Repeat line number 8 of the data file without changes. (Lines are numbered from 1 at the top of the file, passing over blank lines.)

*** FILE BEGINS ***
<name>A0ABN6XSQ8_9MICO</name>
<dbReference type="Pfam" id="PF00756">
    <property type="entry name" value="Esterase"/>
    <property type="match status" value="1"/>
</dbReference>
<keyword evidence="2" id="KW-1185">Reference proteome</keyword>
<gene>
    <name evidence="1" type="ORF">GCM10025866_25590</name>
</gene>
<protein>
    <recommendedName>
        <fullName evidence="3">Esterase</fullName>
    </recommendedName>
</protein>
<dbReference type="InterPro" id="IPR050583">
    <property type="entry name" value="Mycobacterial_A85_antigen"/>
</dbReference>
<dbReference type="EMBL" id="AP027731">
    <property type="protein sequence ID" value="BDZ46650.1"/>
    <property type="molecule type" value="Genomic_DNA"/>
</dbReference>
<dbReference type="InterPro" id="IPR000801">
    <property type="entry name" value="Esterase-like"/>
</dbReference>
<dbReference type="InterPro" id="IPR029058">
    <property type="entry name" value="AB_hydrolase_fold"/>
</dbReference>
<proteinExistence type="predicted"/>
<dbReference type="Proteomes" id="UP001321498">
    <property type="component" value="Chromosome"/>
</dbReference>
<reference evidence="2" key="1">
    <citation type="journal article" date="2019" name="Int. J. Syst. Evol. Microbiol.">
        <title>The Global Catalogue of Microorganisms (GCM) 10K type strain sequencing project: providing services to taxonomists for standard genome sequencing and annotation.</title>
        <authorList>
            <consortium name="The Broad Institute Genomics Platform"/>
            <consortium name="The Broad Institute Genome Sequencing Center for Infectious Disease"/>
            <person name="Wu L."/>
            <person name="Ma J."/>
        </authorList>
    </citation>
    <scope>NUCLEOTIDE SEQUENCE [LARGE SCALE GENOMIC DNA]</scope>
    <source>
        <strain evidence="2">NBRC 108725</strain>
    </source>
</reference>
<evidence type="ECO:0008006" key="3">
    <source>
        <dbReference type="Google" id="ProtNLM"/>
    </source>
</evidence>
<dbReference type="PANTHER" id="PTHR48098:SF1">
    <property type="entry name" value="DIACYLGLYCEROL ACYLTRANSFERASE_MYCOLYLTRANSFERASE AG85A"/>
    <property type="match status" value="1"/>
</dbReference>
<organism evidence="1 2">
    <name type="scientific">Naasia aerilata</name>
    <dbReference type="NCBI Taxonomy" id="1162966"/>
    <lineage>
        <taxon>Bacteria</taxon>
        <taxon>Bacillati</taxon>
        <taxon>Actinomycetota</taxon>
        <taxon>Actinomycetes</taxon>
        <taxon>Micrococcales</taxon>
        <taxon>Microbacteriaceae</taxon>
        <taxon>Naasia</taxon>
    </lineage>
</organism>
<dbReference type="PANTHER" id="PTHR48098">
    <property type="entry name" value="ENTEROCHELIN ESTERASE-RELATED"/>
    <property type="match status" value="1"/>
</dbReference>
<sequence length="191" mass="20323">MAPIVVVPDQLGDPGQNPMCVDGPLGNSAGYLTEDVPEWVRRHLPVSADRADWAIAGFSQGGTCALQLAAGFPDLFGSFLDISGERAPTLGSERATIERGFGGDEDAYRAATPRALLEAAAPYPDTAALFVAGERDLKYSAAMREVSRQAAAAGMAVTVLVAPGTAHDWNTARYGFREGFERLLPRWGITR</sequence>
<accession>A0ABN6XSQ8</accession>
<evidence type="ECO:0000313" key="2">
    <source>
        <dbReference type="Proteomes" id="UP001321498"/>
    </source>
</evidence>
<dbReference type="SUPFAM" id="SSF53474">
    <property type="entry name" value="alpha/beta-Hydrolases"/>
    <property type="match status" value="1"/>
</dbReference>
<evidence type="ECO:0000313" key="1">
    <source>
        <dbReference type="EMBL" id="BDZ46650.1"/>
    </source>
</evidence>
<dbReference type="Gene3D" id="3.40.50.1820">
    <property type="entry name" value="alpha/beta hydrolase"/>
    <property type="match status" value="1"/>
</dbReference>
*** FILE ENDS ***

    <name evidence="1" type="ORF">GCM10025866_25590</name>